Letter to the editor

This letter is written in honour and memory of Melanie Nicolaides, Amanda Clearwater and her young children – Bethany, Jayven, and Isabella Manoakeesick,  and her teen niece Myah-Lee Gratton. 

One woman is murdered every six days by her partner (or ex) in our country. These are some of the innocents we have lost in 2024.

Marked annually on March 8, International Women’s Day (IWD) is a global day celebrating the social, economic, cultural and political achievements of women. The IWD 2024 campaign theme is #InspireInclusion. 

Some may ask, do we still need an International Women’s Day? According to the World Economic Forum, none of us will see gender parity in our lifetime, nor is it likely that many of our children will. So, yes!

When we inspire others to understand and value including women, we forge a better world. And when women themselves feel inspired by being included, there’s a sense of belonging, relevance and empowerment. It is exciting to see the world of women’s sports evolving to an even playing field with men. With games being played in sold-out arenas, clearly the newly formed Professional Women’s Hockey League (PWHL) inspires the current and next generation of girls and women.

I asked members of my local memoir writing group for their thoughts on the IWD theme and was surprised by the intensity of their feelings: 

“Women’s agency is key; humanity is not male/female; sharing power demonstrates truly confident manhood; being able to live our full life means no artificial restrictions due to gender; motherhood shouldn’t be an obstacle for advancement in women’s careers; men play crucial roles in fostering inclusion of women and admonishing other men for abusive behaviour; the push/pull of patriarchy is still overarching; how do we inspire more conversation and less silence?”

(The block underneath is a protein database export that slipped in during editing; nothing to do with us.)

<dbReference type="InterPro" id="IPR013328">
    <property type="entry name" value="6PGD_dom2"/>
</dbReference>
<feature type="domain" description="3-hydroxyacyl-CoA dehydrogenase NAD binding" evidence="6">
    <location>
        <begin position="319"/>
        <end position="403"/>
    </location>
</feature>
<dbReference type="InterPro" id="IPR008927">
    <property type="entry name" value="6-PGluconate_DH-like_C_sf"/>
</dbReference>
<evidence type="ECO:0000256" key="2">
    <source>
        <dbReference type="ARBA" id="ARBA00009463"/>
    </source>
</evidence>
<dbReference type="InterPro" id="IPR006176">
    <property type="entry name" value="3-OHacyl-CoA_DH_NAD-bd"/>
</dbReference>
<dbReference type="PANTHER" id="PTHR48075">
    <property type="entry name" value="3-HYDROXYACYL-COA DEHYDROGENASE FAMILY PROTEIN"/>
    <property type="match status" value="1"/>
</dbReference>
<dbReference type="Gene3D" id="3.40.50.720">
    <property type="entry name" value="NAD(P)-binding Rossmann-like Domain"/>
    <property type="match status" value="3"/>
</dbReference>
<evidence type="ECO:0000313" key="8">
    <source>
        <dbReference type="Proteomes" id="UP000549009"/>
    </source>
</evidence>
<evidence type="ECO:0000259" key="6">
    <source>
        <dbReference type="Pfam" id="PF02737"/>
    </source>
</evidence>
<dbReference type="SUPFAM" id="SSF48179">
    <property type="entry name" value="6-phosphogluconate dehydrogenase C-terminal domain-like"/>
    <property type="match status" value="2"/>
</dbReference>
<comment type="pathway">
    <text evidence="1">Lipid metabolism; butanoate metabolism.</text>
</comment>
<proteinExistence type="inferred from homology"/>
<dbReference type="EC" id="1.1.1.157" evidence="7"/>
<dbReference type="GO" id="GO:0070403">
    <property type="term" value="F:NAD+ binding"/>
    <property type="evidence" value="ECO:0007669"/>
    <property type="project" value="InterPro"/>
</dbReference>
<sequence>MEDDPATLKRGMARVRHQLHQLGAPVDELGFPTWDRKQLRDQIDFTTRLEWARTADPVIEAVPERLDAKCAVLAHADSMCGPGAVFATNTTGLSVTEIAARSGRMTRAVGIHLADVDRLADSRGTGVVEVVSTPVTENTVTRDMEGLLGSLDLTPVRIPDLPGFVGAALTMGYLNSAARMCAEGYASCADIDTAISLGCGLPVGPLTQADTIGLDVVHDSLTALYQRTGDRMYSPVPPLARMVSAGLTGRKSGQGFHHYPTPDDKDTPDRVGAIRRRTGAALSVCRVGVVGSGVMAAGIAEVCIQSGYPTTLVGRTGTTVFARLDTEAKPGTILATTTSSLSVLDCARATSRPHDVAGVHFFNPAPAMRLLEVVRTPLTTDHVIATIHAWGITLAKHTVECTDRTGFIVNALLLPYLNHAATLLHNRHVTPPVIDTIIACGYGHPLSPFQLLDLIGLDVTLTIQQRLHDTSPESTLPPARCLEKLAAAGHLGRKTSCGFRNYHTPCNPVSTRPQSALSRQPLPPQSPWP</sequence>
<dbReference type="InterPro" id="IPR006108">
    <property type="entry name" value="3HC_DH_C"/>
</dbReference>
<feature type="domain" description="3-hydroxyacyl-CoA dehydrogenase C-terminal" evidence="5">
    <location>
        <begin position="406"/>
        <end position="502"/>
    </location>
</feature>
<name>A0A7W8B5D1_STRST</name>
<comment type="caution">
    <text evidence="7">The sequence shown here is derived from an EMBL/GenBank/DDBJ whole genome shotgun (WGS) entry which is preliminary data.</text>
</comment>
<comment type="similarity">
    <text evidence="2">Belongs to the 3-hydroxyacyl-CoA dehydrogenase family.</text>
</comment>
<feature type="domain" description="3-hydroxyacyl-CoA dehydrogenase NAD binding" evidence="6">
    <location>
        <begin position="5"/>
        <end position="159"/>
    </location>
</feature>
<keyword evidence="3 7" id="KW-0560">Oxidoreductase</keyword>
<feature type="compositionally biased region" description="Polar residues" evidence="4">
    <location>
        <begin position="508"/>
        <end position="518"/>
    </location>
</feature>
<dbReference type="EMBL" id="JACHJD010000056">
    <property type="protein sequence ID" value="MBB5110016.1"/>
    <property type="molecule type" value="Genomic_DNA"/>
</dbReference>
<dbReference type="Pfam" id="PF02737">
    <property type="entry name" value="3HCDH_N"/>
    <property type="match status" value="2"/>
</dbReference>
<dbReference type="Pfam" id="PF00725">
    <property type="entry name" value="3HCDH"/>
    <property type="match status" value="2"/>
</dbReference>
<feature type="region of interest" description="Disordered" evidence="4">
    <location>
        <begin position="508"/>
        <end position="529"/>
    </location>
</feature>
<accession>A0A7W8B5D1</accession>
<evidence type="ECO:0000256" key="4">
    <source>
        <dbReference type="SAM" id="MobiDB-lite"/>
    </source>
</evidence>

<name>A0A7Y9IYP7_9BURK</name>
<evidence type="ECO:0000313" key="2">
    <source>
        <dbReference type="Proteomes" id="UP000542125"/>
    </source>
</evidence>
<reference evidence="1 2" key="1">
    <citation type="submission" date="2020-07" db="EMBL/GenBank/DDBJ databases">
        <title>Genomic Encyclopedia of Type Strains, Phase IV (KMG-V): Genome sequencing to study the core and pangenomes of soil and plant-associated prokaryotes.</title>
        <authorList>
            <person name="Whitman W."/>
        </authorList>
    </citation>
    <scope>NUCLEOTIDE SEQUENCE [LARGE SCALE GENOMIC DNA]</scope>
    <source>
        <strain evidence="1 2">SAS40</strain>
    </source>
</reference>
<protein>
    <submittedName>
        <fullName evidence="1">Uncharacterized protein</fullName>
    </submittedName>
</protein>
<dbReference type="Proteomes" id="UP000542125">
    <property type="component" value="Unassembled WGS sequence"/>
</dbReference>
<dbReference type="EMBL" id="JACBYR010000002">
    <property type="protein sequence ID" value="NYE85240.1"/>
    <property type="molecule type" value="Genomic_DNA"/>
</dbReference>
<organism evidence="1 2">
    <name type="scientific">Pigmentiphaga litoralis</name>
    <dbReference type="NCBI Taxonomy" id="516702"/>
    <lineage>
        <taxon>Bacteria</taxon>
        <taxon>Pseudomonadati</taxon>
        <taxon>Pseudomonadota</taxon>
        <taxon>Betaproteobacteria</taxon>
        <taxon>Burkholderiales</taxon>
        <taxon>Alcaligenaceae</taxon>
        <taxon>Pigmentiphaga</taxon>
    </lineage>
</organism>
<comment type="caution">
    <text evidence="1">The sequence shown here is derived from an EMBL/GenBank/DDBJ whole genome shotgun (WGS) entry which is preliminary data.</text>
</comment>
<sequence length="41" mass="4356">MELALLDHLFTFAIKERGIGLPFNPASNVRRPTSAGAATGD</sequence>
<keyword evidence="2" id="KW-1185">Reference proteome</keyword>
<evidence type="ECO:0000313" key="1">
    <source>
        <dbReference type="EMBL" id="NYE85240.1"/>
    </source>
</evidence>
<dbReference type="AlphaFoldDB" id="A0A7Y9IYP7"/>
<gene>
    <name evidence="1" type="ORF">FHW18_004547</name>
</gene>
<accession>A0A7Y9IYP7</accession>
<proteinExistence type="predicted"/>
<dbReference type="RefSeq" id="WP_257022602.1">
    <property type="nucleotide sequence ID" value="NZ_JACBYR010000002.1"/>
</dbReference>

In her article, “Intimate partner violence is not just a women’s issue”, journalist, author and human-rights activist Sally Armstrong points out that while the status of women has been altered dramatically – the number of students enrolled in law and medicine is now gender equal – the number of women in this country suffering from IPV (intimate partner violence) remains a disgrace. 

She thinks that it is well past time for men to act. 

By championing inclusion, individuals, organizations and communities can harness the full potential of diverse perspectives, leading to better decision-making and innovation. 

What if all men took a look at their respective workplace environments and home lives to see how they can be more inclusive of and respectful to women and girls that they are in regular contact with? 

That would make a difference. That would be inspiring.

Carolyn Rogers, Invermere